Accessibility links

Obama's Labor Day Speech Calls for Support on Health Care Reform


U.S. President Barack Obama has launched a reinvigorated campaign to reform health care in the United States, an issue that has become his top domestic priority. Mr. Obama found a receptive audience on Monday at a labor union picnic in the Midwestern state of Ohio.

This was the event the White House was waiting for.

After weeks in which opponents of health care reform dominated the media spotlight, supporters got their say. And President Obama renewed his call to change the nation's health care system.

"It's time to do what's right for America's working families and put aside partisanship, stop saying things that aren't true, come together as a nation, pass health insurance reform now - this year," Mr. Obama said.

Two days before a speech to a joint session of Congress on health care, the president gave a preview in his remarks to union workers gathered for their annual Labor Day picnic in Cincinnati, Ohio.

The event was hosted by America's largest union federation - the AFL-CIO - and billed as the biggest Labor Day event of its kind in the country.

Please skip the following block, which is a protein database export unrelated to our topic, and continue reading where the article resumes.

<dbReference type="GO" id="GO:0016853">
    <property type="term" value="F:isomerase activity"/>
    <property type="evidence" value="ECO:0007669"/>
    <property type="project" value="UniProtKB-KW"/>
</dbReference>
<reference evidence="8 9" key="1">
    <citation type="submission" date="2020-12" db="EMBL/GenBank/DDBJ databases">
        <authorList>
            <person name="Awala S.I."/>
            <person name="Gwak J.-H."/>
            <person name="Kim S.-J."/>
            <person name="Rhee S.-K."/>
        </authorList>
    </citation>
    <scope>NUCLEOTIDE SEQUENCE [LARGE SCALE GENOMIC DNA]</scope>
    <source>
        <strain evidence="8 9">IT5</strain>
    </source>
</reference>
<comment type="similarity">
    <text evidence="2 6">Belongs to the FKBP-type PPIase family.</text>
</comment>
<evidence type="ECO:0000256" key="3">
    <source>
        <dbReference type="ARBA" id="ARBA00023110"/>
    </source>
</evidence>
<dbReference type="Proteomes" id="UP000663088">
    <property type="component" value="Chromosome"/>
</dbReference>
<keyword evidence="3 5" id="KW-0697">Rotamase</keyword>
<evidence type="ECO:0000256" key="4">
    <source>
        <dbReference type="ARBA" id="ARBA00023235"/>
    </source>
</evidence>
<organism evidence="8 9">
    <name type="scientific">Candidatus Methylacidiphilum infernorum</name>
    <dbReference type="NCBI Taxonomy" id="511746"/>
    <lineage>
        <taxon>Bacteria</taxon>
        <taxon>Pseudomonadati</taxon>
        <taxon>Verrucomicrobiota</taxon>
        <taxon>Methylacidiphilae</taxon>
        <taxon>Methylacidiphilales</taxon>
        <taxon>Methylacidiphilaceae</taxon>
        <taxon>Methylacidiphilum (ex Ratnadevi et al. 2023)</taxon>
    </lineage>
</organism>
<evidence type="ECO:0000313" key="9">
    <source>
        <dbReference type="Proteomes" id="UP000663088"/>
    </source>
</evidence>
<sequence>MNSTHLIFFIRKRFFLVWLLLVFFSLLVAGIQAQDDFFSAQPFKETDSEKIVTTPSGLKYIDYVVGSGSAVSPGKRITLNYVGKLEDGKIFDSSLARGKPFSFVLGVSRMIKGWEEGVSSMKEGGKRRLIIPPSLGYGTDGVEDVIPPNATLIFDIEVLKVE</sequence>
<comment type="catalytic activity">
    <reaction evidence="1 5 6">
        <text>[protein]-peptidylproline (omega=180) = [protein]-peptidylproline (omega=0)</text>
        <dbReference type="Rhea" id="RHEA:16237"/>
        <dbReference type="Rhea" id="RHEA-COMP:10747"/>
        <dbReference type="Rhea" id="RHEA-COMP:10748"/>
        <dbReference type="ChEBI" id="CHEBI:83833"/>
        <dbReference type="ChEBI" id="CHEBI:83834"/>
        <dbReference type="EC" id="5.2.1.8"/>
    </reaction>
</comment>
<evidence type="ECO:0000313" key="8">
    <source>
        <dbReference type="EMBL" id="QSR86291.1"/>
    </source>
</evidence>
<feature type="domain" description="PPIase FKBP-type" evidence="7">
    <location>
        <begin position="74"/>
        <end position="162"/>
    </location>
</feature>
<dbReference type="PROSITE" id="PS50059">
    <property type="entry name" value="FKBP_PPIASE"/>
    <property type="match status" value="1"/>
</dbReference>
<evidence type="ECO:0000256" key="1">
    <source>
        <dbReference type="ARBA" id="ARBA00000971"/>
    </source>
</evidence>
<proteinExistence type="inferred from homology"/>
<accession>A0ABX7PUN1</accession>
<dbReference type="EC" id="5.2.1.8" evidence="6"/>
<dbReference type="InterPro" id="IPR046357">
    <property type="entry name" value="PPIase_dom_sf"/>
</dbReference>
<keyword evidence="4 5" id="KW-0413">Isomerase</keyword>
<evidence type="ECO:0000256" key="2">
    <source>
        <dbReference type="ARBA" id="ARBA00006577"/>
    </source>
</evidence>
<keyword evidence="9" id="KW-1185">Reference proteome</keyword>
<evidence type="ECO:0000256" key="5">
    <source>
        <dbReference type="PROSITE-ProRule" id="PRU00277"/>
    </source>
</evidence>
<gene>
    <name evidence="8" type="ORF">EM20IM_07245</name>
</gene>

Labor unions are among the biggest supporters of health care reform. And the boisterous crowd in Cincinnati cheered the president's message.

"The Congress and the country have now been vigorously debating the issue for many months. The debate has been good, and that is important because we have got to get this right. But every debate at some point comes to an end. At some point, it is time to decide. At some point, it is time to act," said Mr. Obama.

Union leaders want to make sure that any reform effort includes the creation of a government-run health insurance program to compete with private insurers.

Whether to include a so-called "public option" has become a core issue in the reform debate.

Supporters say it is necessary to keep the system competitive, and make health care more affordable and accessible to all Americans.

The president made clear he is sympathetic to their view.

"I continue to believe that a public option within that basket of insurance choices would help improve quality and bring down costs," said Mr. Obama.

But opponents argue that a public option could lead to government control of all health care in the United States.

President Obama stressed that the millions of Americans whose medical care is covered through private insurance have nothing to fear and much to gain from reform.

"I want an insurance system that works as well for the American people as it does for the insurance industry. They should be free to make a profit. But they also have to be fair," Mr. Obama said.

The picnic was the only public event on the president's Labor Day schedule. But before and after his trip to Ohio, he conferred in private with top aides about the major speech on health care that he will deliver to Congress and the nation on Wednesday night.
XS
SM
MD
LG